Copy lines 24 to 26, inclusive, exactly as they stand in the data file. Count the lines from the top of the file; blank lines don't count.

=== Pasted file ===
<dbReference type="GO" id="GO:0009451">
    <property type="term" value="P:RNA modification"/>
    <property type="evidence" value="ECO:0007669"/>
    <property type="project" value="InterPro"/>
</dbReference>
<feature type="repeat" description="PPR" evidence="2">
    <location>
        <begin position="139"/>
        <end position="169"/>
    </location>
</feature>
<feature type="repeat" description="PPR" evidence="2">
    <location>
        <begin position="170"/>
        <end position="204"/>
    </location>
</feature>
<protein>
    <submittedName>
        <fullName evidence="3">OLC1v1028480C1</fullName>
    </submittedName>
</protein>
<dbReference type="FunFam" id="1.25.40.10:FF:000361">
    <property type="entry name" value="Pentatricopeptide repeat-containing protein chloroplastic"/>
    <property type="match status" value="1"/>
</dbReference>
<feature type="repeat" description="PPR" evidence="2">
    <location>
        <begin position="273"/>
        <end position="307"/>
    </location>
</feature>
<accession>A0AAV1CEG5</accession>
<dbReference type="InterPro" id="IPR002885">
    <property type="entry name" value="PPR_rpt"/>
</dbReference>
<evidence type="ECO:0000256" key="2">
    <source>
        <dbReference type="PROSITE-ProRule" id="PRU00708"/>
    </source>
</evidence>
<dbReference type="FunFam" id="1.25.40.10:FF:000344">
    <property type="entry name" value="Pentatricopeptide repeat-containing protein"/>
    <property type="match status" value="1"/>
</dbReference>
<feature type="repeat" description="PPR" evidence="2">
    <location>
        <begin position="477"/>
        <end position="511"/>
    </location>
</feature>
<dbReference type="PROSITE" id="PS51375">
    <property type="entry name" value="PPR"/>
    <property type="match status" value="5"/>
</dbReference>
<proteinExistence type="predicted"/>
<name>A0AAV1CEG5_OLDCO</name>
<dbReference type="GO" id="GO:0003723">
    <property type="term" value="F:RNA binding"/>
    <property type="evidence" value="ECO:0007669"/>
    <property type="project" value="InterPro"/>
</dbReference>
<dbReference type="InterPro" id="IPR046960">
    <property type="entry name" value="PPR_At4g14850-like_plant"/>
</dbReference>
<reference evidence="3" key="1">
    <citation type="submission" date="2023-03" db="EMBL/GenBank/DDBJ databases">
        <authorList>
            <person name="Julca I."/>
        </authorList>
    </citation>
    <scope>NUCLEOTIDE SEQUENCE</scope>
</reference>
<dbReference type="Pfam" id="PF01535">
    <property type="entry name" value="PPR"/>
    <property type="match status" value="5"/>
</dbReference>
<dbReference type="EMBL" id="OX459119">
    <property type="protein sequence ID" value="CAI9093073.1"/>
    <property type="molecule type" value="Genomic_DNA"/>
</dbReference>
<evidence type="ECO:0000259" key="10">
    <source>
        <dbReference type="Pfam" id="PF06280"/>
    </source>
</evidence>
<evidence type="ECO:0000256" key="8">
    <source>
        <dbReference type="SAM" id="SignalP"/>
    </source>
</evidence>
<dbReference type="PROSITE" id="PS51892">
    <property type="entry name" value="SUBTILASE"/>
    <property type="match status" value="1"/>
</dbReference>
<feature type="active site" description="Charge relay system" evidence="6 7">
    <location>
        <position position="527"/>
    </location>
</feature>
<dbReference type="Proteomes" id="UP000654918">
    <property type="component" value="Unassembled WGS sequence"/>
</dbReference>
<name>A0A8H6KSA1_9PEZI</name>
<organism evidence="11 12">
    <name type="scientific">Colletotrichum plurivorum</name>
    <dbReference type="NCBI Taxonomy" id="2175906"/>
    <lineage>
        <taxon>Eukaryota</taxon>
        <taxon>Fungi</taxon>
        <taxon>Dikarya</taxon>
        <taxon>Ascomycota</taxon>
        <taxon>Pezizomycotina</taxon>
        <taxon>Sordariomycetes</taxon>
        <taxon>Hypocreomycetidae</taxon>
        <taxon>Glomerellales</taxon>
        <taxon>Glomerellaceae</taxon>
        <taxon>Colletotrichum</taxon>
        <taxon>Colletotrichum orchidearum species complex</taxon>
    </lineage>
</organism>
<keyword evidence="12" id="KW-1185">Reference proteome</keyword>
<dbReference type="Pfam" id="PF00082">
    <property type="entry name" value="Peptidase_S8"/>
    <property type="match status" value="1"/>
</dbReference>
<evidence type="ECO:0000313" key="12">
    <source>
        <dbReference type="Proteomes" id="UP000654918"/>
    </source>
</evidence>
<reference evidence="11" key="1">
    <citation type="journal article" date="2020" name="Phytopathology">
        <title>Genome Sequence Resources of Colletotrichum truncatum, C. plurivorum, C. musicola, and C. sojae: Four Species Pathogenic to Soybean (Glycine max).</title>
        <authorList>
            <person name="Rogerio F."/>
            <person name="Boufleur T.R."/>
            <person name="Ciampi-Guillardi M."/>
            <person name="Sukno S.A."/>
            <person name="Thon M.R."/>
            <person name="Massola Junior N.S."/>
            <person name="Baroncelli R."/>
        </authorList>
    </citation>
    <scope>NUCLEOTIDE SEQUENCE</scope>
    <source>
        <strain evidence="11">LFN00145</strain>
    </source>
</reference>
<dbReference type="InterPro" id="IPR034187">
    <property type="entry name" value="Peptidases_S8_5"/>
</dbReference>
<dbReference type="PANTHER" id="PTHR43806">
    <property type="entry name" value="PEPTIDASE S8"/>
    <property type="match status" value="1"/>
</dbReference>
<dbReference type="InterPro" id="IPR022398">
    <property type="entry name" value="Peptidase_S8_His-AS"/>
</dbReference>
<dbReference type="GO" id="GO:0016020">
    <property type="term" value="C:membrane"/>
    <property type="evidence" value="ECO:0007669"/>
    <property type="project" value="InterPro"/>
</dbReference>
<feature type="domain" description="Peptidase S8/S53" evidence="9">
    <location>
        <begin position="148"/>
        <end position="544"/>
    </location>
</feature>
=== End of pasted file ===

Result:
    <property type="entry name" value="Pentatricopeptide repeat-containing protein chloroplastic"/>
    <property type="match status" value="1"/>
</dbReference>